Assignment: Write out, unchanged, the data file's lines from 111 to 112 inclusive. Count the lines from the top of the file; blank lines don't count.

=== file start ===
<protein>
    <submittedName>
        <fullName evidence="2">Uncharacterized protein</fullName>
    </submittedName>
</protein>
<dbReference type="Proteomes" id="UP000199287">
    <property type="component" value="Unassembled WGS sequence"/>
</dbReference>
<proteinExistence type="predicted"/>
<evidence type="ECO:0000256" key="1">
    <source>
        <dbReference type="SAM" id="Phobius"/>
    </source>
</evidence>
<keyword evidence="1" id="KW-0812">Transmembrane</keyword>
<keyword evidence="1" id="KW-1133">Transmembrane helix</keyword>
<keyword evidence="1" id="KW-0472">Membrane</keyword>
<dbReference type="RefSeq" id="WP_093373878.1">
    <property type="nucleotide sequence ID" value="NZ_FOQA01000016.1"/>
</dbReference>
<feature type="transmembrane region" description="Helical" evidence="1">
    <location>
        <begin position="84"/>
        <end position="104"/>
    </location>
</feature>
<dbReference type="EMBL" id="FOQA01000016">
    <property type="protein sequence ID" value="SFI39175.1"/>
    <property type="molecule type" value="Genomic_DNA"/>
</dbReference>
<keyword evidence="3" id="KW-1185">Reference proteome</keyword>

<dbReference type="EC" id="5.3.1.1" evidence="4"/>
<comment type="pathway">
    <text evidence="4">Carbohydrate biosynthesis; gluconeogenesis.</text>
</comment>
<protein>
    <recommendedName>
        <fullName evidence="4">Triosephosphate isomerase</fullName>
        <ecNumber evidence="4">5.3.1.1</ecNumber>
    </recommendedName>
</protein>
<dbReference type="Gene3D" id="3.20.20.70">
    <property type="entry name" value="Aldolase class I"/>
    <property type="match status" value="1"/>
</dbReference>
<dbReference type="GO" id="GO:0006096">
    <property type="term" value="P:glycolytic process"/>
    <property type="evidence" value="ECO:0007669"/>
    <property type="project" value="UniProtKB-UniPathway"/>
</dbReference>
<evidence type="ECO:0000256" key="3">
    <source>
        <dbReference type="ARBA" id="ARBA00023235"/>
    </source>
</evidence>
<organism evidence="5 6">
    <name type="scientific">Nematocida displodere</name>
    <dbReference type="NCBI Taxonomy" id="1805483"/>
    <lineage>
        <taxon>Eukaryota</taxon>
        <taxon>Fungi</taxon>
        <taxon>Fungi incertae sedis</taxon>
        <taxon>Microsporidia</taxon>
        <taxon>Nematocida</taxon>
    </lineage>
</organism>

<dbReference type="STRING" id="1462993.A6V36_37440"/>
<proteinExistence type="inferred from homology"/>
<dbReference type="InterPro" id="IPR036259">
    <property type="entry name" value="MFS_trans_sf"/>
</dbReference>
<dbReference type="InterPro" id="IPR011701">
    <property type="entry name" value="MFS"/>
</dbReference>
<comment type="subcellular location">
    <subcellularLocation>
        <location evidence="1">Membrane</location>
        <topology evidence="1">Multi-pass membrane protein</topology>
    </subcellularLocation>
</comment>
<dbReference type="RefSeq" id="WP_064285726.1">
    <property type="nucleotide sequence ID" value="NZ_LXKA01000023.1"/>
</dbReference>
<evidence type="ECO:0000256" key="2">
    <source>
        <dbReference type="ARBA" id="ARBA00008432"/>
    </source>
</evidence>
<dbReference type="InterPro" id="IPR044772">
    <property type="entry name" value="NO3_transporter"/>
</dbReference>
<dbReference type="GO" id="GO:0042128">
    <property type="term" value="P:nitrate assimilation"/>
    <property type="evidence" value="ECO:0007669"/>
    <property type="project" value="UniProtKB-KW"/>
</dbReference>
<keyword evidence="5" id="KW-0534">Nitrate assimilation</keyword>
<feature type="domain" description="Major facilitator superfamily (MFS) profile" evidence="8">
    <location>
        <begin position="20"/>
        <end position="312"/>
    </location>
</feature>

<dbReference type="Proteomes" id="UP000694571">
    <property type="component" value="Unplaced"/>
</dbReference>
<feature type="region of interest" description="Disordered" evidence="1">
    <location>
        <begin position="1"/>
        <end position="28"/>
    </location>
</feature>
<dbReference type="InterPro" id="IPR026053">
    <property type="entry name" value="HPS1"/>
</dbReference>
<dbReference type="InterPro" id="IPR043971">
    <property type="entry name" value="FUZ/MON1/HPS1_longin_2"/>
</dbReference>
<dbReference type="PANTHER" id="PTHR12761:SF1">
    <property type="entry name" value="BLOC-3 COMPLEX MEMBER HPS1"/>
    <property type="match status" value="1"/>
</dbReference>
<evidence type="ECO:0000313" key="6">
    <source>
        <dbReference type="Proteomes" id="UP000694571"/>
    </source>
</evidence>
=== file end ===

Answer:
    </location>
</feature>